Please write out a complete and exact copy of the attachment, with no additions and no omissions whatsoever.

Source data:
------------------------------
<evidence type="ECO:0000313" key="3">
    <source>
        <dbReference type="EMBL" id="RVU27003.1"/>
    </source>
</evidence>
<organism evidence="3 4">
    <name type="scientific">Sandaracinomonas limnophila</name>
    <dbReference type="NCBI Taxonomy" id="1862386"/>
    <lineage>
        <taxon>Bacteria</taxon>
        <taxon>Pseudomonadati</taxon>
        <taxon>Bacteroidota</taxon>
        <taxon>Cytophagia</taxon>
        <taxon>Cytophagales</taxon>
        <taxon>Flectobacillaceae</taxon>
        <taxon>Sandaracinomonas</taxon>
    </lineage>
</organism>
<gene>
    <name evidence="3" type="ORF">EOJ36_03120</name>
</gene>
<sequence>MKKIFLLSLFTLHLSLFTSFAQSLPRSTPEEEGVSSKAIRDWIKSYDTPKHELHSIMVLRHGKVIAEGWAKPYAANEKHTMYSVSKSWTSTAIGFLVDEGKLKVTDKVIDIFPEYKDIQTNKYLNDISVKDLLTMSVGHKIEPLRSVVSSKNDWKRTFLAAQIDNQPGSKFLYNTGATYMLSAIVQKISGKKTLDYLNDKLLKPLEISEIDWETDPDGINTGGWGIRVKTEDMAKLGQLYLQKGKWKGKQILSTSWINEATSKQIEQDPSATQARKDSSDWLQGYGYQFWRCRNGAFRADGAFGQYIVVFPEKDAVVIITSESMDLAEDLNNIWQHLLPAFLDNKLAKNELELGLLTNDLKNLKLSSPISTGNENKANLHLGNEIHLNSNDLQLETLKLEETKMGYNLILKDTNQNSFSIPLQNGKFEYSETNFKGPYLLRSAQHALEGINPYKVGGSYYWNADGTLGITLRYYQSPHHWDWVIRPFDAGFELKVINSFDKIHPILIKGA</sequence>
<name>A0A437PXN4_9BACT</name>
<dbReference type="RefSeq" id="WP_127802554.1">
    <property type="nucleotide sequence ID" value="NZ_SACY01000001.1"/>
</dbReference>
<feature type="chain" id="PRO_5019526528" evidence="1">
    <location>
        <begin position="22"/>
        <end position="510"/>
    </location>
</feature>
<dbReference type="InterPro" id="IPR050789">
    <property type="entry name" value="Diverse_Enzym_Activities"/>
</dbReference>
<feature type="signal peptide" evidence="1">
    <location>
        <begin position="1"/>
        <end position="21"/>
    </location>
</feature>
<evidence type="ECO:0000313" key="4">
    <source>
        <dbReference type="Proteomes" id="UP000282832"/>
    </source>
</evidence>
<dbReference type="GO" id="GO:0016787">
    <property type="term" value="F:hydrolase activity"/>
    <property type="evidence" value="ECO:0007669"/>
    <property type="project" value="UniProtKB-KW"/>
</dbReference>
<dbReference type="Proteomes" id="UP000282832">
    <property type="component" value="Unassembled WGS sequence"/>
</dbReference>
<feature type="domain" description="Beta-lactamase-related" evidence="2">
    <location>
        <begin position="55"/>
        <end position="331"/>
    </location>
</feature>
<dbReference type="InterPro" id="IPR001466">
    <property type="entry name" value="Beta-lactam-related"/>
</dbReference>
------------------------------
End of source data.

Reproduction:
<evidence type="ECO:0000313" key="3">
    <source>
        <dbReference type="EMBL" id="RVU27003.1"/>
    </source>
</evidence>
<organism evidence="3 4">
    <name type="scientific">Sandaracinomonas limnophila</name>
    <dbReference type="NCBI Taxonomy" id="1862386"/>
    <lineage>
        <taxon>Bacteria</taxon>
        <taxon>Pseudomonadati</taxon>
        <taxon>Bacteroidota</taxon>
        <taxon>Cytophagia</taxon>
        <taxon>Cytophagales</taxon>
        <taxon>Flectobacillaceae</taxon>
        <taxon>Sandaracinomonas</taxon>
    </lineage>
</organism>
<gene>
    <name evidence="3" type="ORF">EOJ36_03120</name>
</gene>
<sequence>MKKIFLLSLFTLHLSLFTSFAQSLPRSTPEEEGVSSKAIRDWIKSYDTPKHELHSIMVLRHGKVIAEGWAKPYAANEKHTMYSVSKSWTSTAIGFLVDEGKLKVTDKVIDIFPEYKDIQTNKYLNDISVKDLLTMSVGHKIEPLRSVVSSKNDWKRTFLAAQIDNQPGSKFLYNTGATYMLSAIVQKISGKKTLDYLNDKLLKPLEISEIDWETDPDGINTGGWGIRVKTEDMAKLGQLYLQKGKWKGKQILSTSWINEATSKQIEQDPSATQARKDSSDWLQGYGYQFWRCRNGAFRADGAFGQYIVVFPEKDAVVIITSESMDLAEDLNNIWQHLLPAFLDNKLAKNELELGLLTNDLKNLKLSSPISTGNENKANLHLGNEIHLNSNDLQLETLKLEETKMGYNLILKDTNQNSFSIPLQNGKFEYSETNFKGPYLLRSAQHALEGINPYKVGGSYYWNADGTLGITLRYYQSPHHWDWVIRPFDAGFELKVINSFDKIHPILIKGA</sequence>
<name>A0A437PXN4_9BACT</name>
<dbReference type="RefSeq" id="WP_127802554.1">
    <property type="nucleotide sequence ID" value="NZ_SACY01000001.1"/>
</dbReference>
<feature type="chain" id="PRO_5019526528" evidence="1">
    <location>
        <begin position="22"/>
        <end position="510"/>
    </location>
</feature>
<dbReference type="InterPro" id="IPR050789">
    <property type="entry name" value="Diverse_Enzym_Activities"/>
</dbReference>
<feature type="signal peptide" evidence="1">
    <location>
        <begin position="1"/>
        <end position="21"/>
    </location>
</feature>
<evidence type="ECO:0000313" key="4">
    <source>
        <dbReference type="Proteomes" id="UP000282832"/>
    </source>
</evidence>
<dbReference type="GO" id="GO:0016787">
    <property type="term" value="F:hydrolase activity"/>
    <property type="evidence" value="ECO:0007669"/>
    <property type="project" value="UniProtKB-KW"/>
</dbReference>
<dbReference type="Proteomes" id="UP000282832">
    <property type="component" value="Unassembled WGS sequence"/>
</dbReference>
<feature type="domain" description="Beta-lactamase-related" evidence="2">
    <location>
        <begin position="55"/>
        <end position="331"/>
    </location>
</feature>
<dbReference type="InterPro" id="IPR001466">
    <property type="entry name" value="Beta-lactam-related"/>
</dbReference>